For some reason, water appears to draw a lot of woo these days. The prime example is of course the concept of bottled water. Despite having the stuff on tap, we now have a thriving industry worth about $60 Billion per year; we are awash with brands that promise us both spring water and also purified healthier tap water. In fact, this entire industry is described as the great con of the century here where it says within a UK Independent newspaper report …
Bottled water is “one of the greatest cons of the 20th century”, due to it being “vastly overpriced” with little to “differentiate it from tap water” according to water companies.
Announcing the results of a review of the multi-million pound bottled water industry, Pamela Taylor, chief executive of the Water Companies Association (WCA), said yesterday that bottled water was “marketing’s answer to the emperor’s new clothes”. David Alexander, chairman of the WCA’s technical committee, said that while a litre of tap water cost on average 0.07p, a litre of bottled water costs 50p. “That’s the same sort of price differential which exists between a Ford Escort car and a light aircraft,” he said.
So why do we buy bottled water? One claim is that it is a healthier purer more natural option, but is this true?
Apparently not, according to a 1999 NRDC study (click here), they studied thousands of samples over four years and came to the following conclusions…
- There is no assurance that just because water comes out of a bottle it is any cleaner or safer than water from the tap
- An estimated 25 percent or more of bottled water is really just tap water in a bottle — sometimes further treated, sometimes not
- The quality of some brands was spotty, and such products may pose a health risk
- About 22 percent of the brands tested contained, in at least one sample, chemical contaminants at levels above strict state health limits. If consumed over a long period of time, some of these contaminants could cause cancer or other health problems.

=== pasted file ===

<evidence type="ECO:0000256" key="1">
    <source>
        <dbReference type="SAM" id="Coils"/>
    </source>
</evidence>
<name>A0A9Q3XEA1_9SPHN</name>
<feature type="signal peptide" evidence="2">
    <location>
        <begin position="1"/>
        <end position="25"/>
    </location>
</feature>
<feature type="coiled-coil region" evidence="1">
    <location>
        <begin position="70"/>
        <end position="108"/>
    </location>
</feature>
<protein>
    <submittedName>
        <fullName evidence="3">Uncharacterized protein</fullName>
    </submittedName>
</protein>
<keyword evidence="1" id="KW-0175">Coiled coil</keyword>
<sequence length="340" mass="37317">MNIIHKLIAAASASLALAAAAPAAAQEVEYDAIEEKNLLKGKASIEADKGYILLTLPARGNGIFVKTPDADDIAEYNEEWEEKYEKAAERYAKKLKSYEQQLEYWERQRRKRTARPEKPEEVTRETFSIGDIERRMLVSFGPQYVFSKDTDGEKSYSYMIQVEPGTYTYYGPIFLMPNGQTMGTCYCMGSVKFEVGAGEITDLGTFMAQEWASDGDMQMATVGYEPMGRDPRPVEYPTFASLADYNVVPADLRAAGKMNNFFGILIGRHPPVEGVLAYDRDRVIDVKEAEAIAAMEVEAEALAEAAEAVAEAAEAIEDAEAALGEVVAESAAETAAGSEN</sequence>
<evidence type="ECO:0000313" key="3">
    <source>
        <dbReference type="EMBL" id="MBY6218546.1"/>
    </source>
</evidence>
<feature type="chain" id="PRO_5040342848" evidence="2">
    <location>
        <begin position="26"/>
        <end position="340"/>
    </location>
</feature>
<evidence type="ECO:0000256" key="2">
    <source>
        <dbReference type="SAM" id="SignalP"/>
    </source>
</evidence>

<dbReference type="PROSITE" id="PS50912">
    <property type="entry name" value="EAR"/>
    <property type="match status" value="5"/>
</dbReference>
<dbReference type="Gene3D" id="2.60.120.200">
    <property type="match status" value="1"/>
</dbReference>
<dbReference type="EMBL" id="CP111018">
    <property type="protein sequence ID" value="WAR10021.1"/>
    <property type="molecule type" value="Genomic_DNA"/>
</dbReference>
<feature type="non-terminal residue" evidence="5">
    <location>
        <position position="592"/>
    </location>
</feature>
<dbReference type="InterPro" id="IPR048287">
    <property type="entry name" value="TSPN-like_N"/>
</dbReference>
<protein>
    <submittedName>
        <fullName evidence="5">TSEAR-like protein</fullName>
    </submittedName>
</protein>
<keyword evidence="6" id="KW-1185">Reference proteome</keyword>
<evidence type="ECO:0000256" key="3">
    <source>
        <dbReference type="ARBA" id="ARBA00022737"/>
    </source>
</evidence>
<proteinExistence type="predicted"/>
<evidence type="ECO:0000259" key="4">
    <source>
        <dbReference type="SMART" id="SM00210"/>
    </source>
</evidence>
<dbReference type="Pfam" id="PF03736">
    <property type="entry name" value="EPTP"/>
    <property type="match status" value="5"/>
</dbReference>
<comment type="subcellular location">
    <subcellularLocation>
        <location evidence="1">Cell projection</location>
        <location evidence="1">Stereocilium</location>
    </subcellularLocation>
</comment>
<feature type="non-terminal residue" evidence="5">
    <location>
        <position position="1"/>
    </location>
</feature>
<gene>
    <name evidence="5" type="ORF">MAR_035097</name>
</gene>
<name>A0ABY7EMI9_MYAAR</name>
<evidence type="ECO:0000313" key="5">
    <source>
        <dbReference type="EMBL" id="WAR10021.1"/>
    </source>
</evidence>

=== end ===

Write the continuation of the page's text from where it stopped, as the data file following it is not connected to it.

The next obvious question to ponder over is to think about fluoride. Some would have you believe that this is a poisonous industrial waste. Well, we have been treating tap water with this since the 50’s to prevent tooth decay, so it is indeed in there. The fact is that it really does work, it has been proven, so if you stick to bottled water you might be increasing your risk of tooth decay. However, what about the health claim? Well, its controversial, but so far no health risk has been proven, and you need to remember, we have all been consuming it since the 50s. A major Australian study found no clear association between fluoridation and cancer or deaths due to cancer, both for cancer in general and also specifically for bone cancer and osteosarcoma, and other adverse effects lack sufficient evidence to reach a confident conclusion. For a far more detailed discussion of the topic, you can check out Wikipedia here.
Is this is? No, not at all. Just to illustrate how deep into woo we can get, let me finish off by telling you about “Real water”. Now thats an interesting brand name, it implies everything else is “fake” water. The company that makes this is Nevada-based Affinity Lifestyles, and they claim that tap water has been damaged. How? During its journey through various pipes, filters and other treatment systems, normal water is “stripped of its electrons”, causing the molecules to “clump”, which prevents them from hydrating our cells — (stripping the electrons!! ooh, so its a new form of matter then?) — and so the stuff they will flog you has had hundreds of millions of free electrons” added to “unclump” the water. For more details on this, you can read Rebecca Hill’s Guardian takedown of it all here, or if you are game for a laugh, then the Real Water website is here.
Sigh!, we all know a lot of this, and I am no exception, yet I still (occasionally) buy bottled water myself … Why? Well, I have a couple of reasons, if on the road, it is a healthier option than soda, and I’m too dam lazy to bottle my own. It is also handy to keep some chilled in a bottle for a hot day, and once again I’m simply too lazy to bottle my own. Now, I’m curious, do you also buy bottled water, and if so, are your reasons the same as mine, or do you have some other reason: